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Montreal Walmart hit with complaint after transgender customer grilled over bathroom use

A customer of a Walmart in Montreal is filing a discrimination complaint with the Quebec Human Rights Commission and calling on the retailer to ensure trans shoppers can use the bathroom they feel most comfortable in.

Seth Day says he was publicly berated by an employee at a Walmart located at 5400 Jean-Talon West last week after he used the store's washroom.

"It was really traumatic and stressful, being treated so unkindly," said Day, who is transgender and uses "he" and "they" pronouns. 

"For me, that means that I don't identify as a man or woman, sort of somewhere in between. And in terms of expression, I have a beard, but I also a dress very feminine," he explained.

He says that also means he doesn't always use the same bathroom. On Aug. 25, while shopping for groceries he needed to use the facilities and headed for the women's door.

Shortly after he emerged and resumed shopping, an employee confronted him and asked, Day said, to tell him his sex. The employee, who Day said was described as an assistant manager by other staff members, also informed him that he couldn't use the bathroom because it was making others feel uncomfortable.

"To which I responded that there was no gender-neutral bathroom or family bathroom. ... What bathroom am I supposed to use, then? What about my comfort as a client?" he said.

He considered abandoning his groceries but went to find a general manager instead, who he said apologized for what had happened.

Day said he couldn't get a clear answer about what would be done to keep other trans shoppers from having similar experiences.CTV asked Walmart Canada about the incident and, in a brief statement, a company spokesperson said that respect for the individual is one of the company's core values.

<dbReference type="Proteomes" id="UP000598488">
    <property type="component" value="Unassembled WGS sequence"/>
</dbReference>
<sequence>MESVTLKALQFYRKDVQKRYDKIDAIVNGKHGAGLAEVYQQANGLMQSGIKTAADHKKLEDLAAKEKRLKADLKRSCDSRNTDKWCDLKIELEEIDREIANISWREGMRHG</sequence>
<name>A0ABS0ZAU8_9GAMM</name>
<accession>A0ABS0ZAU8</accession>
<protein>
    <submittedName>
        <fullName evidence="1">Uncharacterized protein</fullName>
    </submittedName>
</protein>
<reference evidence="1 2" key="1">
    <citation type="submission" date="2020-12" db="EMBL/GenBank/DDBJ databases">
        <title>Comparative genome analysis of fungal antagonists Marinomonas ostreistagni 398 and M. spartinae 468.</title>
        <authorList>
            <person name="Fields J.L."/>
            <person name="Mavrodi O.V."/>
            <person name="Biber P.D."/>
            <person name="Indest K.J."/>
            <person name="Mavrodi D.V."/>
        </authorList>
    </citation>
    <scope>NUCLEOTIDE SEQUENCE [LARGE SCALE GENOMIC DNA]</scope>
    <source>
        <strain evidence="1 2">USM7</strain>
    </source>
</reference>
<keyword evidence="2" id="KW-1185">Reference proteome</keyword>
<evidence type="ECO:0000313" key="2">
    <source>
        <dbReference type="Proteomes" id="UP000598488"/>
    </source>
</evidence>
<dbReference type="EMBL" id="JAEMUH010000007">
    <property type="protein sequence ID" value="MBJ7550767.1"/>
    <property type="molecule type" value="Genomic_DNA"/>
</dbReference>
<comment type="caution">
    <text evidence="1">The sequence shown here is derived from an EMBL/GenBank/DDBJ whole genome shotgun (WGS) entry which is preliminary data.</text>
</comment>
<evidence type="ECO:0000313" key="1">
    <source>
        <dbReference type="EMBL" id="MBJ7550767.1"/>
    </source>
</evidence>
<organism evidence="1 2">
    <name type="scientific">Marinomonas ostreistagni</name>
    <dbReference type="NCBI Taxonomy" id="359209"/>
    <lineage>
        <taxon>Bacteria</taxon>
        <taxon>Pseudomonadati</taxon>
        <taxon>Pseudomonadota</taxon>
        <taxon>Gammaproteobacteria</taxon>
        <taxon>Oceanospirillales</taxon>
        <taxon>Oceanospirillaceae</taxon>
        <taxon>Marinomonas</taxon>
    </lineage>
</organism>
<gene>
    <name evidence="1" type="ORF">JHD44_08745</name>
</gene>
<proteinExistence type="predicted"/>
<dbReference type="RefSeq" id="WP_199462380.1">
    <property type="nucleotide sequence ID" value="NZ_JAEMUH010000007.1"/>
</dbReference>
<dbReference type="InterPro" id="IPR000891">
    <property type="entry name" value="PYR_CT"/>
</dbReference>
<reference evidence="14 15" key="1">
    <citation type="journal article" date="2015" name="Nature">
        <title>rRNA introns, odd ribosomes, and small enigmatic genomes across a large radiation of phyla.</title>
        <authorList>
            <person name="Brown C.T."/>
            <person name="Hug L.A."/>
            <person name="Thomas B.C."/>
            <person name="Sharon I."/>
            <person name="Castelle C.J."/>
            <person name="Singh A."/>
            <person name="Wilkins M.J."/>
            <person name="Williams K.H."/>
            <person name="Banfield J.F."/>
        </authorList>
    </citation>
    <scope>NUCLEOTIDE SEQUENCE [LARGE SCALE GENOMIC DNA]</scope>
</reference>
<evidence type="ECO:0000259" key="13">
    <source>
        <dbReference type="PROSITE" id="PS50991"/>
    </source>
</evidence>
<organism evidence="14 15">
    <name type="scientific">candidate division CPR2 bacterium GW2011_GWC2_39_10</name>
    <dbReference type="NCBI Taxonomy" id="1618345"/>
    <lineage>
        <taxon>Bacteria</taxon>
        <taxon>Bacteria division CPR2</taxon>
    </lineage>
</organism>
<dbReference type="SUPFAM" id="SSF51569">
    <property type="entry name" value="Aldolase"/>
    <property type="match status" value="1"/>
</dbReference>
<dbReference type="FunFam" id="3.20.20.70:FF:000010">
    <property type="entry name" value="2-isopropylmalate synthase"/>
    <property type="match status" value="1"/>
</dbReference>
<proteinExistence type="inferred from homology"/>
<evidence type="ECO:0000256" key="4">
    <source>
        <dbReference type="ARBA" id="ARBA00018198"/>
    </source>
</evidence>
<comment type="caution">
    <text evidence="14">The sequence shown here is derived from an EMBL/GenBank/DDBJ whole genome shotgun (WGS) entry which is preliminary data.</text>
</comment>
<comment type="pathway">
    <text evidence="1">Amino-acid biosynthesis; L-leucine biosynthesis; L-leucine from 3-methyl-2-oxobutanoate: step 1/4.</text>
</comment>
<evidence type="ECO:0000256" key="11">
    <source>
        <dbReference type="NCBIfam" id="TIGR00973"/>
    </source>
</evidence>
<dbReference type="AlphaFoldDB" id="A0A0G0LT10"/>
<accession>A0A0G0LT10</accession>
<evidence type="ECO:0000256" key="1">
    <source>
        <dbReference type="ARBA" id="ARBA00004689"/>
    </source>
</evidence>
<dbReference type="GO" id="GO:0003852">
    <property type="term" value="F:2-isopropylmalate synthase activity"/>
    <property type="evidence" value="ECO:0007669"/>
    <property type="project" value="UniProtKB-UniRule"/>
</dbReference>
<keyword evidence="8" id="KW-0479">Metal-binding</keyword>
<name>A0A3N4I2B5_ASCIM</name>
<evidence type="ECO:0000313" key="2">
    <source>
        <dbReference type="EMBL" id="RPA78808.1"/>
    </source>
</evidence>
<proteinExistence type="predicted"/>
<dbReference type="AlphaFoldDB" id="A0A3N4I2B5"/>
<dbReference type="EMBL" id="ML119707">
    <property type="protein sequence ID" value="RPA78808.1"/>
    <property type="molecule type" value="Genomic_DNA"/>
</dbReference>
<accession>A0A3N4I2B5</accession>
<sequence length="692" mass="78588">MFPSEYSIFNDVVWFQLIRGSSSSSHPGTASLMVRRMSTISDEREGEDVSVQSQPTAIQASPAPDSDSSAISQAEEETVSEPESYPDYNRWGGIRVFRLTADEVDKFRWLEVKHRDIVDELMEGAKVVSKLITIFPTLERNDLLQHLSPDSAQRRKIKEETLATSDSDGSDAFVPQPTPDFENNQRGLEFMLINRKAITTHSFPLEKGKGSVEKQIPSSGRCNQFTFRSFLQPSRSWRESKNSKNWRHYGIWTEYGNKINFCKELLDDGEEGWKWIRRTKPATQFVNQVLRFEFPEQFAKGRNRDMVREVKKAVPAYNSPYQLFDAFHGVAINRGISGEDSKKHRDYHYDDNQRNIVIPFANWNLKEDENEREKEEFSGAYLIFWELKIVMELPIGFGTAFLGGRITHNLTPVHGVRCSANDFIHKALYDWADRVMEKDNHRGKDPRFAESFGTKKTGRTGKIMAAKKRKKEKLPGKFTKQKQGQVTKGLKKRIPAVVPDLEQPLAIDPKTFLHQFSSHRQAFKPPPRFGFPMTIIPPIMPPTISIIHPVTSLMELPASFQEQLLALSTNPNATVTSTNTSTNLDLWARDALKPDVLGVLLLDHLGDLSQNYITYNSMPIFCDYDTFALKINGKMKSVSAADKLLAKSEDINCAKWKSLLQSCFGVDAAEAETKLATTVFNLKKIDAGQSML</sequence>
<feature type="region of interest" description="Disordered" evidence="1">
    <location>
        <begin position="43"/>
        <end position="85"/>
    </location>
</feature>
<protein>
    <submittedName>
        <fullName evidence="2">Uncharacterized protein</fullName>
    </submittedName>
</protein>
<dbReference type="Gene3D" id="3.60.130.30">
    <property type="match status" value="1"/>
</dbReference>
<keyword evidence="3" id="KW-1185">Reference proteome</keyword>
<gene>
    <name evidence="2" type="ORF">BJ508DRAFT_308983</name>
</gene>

"We are committed to providing a safe and inclusive environment for our associates and our customers. We take matters of this nature very seriously and are looking into this customer’s experience," wrote Senior Manager of Corporate Affairs, Stephanie Fusco.

Day hopes his story will push retailers to train employees about gender identity and expression.

"Imagine you were just going to the bathroom and someone was asking what genitals you had. That's so wild when you frame it like that, but I feel like it's dehumanizing, right?" he said.

"When you're doing things like that to trans people, it's acting like trans people are less than, if you wouldn't do that to someone else," said Day.


"That definitely should never happen to anyone anywhere," said James Galantino, director of the LGBT Quebec Council, an organization that brings together more than 70 community groups.

"Discrimination based on gender identity or expression is prohibited by the Quebec Charter of Rights and Freedoms and the Canadian Human Rights Act," he said.

The law is clear in stating that everyone's gender identity and expression has to be respected, "and that gives access to a trans person to use the bathroom they're comfortable to use, " said Galantino.

"Trans and non-binary people have a very, very common basic need and that is to pee -- to pee in peace just like everyone else," Galantino said. Top Stories

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